Variations In Leptocybe Invasa (Hymenoptera: Eulophidae) Population Intensity And Infestation On Eucalyptus Germplasms In Uganda And Kenya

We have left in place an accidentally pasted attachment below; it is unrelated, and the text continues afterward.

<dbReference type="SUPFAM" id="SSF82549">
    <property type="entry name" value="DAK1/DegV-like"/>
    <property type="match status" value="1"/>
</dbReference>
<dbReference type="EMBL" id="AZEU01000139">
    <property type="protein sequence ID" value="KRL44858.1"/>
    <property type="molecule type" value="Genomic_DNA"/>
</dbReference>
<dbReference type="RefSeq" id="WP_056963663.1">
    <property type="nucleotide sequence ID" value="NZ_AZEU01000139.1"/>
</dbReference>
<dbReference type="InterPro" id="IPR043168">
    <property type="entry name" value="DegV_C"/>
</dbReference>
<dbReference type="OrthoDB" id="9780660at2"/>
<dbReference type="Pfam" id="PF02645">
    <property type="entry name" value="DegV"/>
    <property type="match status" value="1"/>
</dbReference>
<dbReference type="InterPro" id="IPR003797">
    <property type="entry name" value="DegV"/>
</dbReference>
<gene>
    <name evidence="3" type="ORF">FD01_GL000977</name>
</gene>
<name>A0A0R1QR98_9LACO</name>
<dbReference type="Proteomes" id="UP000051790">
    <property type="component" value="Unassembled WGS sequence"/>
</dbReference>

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Leptocybe invasa, an invasive gall-inducing wasp of Australian origin, recently emerged as a serious eucalyptus pest of global importance. We examined the spatial and temporal variations in L. invasa adult populations and evaluated eucalyptus gemplasms for infestations by the wasp in Uganda and Kenya. There were significant differences in L. invasa abundance, gall incidence, severity and damage index between sites. Adults occurred throughout the year, indicating overlapping generations since the adults are known to live <7 d. There was no obvious peak in L. invasa population abundance although a general decline was observed in dry months. Out of 35 eucalyptus germplasms evaluated for L. invasa infestations, only Eucalyptus henryi and the clonal hybrids GC 578 and GC581 were resistant to the pest. Most germplasms were ranked as tolerant or moderately susceptible to wasp attack. Highly susceptible germplasms included Eucalyptus camaldulensis, GC540 and GC784 in Tororo, Uganda, and MAU1, GC14, GC15 and GC10 in Busia, Kenya. Implications of the year-round occurence of L. invasa adult populations and gall infestations, and the potential for host resistance in managing the pest, are discussed.